How assessors and end users judge the relevance of images has been studied in information science and information retrieval for a considerable time. The criteria by which assessors' judge relevance has been intensively studied, and there has been a large amount of work which has investigated how relevance judgments for test collections can be more cheaply generated, such as through crowd sourcing. Relatively little work has investigated the process individual assessors go through to judge the relevance of an image. In this paper, we focus on the process by which relevance is judged for images, and in particular, the degree of effort a user must expend to judge relevance for different topics. Results suggest that topic difficulty and how semantic/visual a topic is impact user performance and perceived effort.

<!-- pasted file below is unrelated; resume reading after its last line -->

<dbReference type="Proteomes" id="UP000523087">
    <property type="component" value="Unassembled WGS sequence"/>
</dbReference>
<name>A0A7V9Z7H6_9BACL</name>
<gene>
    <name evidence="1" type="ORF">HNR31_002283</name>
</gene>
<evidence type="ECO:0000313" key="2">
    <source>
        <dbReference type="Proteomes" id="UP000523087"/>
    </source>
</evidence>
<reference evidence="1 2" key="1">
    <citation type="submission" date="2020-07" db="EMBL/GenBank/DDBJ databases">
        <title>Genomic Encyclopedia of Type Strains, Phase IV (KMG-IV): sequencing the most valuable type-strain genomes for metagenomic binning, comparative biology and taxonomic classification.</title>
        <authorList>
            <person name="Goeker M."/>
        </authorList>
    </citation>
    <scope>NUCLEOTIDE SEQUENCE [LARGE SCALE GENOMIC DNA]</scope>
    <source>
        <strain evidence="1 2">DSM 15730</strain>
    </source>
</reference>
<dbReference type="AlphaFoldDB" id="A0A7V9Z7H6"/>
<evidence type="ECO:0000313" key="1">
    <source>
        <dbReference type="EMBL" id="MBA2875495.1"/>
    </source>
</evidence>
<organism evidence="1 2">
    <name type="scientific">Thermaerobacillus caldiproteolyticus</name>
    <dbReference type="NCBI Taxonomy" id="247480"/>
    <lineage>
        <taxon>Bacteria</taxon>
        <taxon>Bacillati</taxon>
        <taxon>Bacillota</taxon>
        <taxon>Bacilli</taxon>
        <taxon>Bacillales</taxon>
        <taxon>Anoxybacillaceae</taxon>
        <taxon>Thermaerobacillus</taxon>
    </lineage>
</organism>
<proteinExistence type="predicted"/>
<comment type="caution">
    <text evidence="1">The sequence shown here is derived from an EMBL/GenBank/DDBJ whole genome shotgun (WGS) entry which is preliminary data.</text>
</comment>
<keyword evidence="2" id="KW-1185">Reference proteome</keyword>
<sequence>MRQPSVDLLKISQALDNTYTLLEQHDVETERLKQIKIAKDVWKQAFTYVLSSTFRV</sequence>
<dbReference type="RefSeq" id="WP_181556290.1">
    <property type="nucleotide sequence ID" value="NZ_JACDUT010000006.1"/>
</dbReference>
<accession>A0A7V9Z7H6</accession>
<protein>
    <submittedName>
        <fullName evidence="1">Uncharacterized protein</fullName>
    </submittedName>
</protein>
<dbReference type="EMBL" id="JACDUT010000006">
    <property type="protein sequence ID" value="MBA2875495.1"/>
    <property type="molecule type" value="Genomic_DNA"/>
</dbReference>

|Title of host publication||SIGIR '14: Proceedings of the 37th International ACM SIGIR Conference on Research & Development in Information Retrieval|
|Number of pages||4|
|Publication status||Published - 3 Jul 2014|
- information systems
- information retrieval
- information retrieval query processing